Coffee with Mimi: Working on our lists

Published 4:22 pm Thursday, May 7, 2020

By Mimi Becker

Community columnist

Time flies by. I never thought I would say it. Couldn’t imagine it. 

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My calendar pages became virtually empty overnight. When we entered this extraordinary time, the minutes and days dragged by. All of us were trying to figure out nearly every aspect of our lives and we had just hours to pull it all together. What was normal existed ages ago. 

With new found free time, I, along with many friends, made long lists of activities to fill the void. There were numerous creative projects which begged for attention. Clippings of adventuresome, time consuming recipes to tackle could be dug out. The early spring yard beckoned. A slightly abandoned pile of books was waiting on the nightstand.

Unappealing, nagging chores were included on the list providing a factor of guilt.  Professional responsibilities which previously consumed the better part of the day became complicated by the complete uncertainty of the world. Everyone wanted to accomplish a goal and it seemed no one had any useful, if anyone even could have had any, answers. Time spent at work, or at any activity, was quite rearranged.

Official directives unfortunately outlined a prolonged period of public inactivity and isolation. Most certainly, I would be checking off items languishing on the list after all these years.

Each day I consulted the list. The list with the possibilities, both enticing and annoying.  Of course, there were necessary tasks. A person has to eat and maintain a house, no matter what.  

It turns out that my behavior during this time is not so different from my behavior when we are running at full speed. I will admit it. I have procrastinated in tackling the less fun things on the list. While I haven’t kept a clock on it, I am willing to bet I haven’t spent one minute more on house cleaning than is absolutely necessary to keep us safe, well, and reasonably organized. The line item to deep clean the far corners of the house is not likely to get a big satisfying check. Nor is window washing. 

On the other hand, dinner preparation has become more than a chore. With a very empty social calendar and professional deadlines not so overwhelming, a predictable pattern has developed to my day.   

I actually think about dinner in advance of executing it. The fridge and freezer are well stocked. We aren’t exactly hoarding food, but navigating the grocery aisles presents a unique and unsavory challenge these days. 

Casual shopping for what might look interesting is not fun, and is not civically responsible. We stock up with plenty of basics, making fewer trips. Our goal is to follow the arrows and get out. An organized grocery list is a must. Running out to the store for that one ingredient missing for a new recipe is just not going to happen. If I don’t have it, it isn’t the end of the world.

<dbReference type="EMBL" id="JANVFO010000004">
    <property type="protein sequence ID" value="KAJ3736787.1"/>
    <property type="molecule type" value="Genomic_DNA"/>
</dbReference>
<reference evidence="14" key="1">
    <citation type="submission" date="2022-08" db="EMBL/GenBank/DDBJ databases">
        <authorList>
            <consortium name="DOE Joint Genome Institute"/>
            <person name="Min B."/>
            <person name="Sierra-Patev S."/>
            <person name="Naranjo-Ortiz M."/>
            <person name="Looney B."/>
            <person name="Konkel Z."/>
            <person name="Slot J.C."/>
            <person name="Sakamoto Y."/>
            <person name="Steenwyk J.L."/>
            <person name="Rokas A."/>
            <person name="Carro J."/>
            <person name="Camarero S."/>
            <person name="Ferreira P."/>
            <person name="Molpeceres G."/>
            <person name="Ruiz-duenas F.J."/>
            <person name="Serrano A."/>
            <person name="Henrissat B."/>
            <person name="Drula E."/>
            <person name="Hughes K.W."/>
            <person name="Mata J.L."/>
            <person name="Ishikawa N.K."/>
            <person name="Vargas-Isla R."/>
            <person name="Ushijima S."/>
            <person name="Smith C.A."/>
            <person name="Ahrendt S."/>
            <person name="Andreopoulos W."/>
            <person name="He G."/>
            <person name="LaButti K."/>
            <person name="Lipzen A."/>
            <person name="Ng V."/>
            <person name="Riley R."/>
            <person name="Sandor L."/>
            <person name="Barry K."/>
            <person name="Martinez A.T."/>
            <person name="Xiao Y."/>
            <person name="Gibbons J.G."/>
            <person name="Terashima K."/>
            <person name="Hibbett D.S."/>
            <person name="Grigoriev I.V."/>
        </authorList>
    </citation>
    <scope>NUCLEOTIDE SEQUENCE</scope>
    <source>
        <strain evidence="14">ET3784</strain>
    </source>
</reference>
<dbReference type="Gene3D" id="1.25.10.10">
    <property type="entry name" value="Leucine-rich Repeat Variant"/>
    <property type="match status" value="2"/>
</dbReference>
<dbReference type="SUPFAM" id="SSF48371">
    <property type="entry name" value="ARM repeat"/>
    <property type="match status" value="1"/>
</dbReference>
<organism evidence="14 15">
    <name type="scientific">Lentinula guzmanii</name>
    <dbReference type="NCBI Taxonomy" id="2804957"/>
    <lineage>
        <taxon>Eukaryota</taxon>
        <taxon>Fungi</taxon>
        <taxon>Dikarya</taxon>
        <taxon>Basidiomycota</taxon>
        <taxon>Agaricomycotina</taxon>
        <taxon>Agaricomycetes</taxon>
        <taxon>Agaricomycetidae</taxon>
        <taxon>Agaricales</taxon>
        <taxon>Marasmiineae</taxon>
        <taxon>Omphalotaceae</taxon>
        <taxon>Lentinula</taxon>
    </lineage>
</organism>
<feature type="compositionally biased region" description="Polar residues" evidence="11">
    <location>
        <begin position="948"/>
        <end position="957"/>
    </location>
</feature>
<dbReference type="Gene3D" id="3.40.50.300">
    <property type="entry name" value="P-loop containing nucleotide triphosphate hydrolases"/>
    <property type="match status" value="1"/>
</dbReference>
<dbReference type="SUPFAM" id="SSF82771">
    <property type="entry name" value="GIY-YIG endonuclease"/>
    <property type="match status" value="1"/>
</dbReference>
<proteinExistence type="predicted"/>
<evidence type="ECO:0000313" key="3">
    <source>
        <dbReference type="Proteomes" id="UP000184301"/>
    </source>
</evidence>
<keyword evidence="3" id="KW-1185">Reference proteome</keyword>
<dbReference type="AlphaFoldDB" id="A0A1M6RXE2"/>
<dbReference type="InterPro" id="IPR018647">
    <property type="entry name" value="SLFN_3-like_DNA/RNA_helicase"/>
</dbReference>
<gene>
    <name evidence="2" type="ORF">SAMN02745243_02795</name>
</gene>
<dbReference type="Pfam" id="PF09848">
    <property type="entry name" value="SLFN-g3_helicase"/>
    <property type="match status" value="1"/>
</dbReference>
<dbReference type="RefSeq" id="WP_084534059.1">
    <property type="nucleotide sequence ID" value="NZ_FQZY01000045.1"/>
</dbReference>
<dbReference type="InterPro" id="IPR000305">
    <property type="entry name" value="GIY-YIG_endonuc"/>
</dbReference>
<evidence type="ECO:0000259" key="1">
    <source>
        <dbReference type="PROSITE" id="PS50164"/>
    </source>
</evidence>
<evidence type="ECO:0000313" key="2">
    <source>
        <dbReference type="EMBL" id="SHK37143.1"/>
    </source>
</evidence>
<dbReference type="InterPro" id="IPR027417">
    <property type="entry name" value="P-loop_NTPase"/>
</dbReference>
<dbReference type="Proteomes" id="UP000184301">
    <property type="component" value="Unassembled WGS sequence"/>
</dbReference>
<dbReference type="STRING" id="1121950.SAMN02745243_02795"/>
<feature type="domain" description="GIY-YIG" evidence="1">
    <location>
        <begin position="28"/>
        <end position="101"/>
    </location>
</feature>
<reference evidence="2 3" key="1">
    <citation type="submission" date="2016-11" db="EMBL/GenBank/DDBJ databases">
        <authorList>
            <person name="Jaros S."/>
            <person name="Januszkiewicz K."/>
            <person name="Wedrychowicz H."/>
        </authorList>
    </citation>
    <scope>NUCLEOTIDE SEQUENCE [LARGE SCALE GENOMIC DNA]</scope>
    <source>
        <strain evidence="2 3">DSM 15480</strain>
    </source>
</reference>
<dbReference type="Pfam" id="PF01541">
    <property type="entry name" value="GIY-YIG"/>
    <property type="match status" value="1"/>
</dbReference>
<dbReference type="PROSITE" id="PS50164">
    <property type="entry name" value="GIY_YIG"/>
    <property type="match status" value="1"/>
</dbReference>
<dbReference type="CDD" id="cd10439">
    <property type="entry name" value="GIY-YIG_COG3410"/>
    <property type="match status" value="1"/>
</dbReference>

So in the morning, rather than dashing out the door, I take a moment to peruse the freezer. While I linger over coffee, a significant part of dinner is already prepping. This is not a bad deal. It has been weeks since I came home after work and kicked myself because my planned main ingredient was solid as a rock. I am not a fan of microwaving meat, or any other item, to bring it to the cooking state. But, you do what you gotta do.

There is a popular television cook who made her mark encouraging busy people to believe anyone can put a very nice home cooked meal on the table in 30 minutes or less. I spent the better part of my adult life proving she is right. I hope to spend the rest of my life not needing to follow her advice. 

It has occurred to me over the last few weeks of this extraordinary time that I don’t want to be a 30-minute dinner cook anymore. Sure, every once in a while is fine. I wish we weren’t at this place in our history, but we are. Yet, I have come to enjoy my new routine. 

What comes after this? We could be on lockdown for a while and I will not get that list completed. It took me a bit of time to understand and accept this fact. I am one of the lucky ones. My family is safe and secure. All are healthy. Who knows what the future will bring? Our schedule changes, lost vacations and fewer social options are little inconveniences in comparison to what so many others must endure.  

At the beginning of all this, time crept along with one day nearly indistinguishable from the last and the next. I won’t finish my list, will barely scratch it.

People talk about a new normal as if it will not be as desirable as the old normal.  Maybe we are considering the wrong list. Maybe caring for individual people and things at the right time is better. At significant times in our history, our ancestors faced and examined new normals which weren’t on the old list. Looks like it is our turn.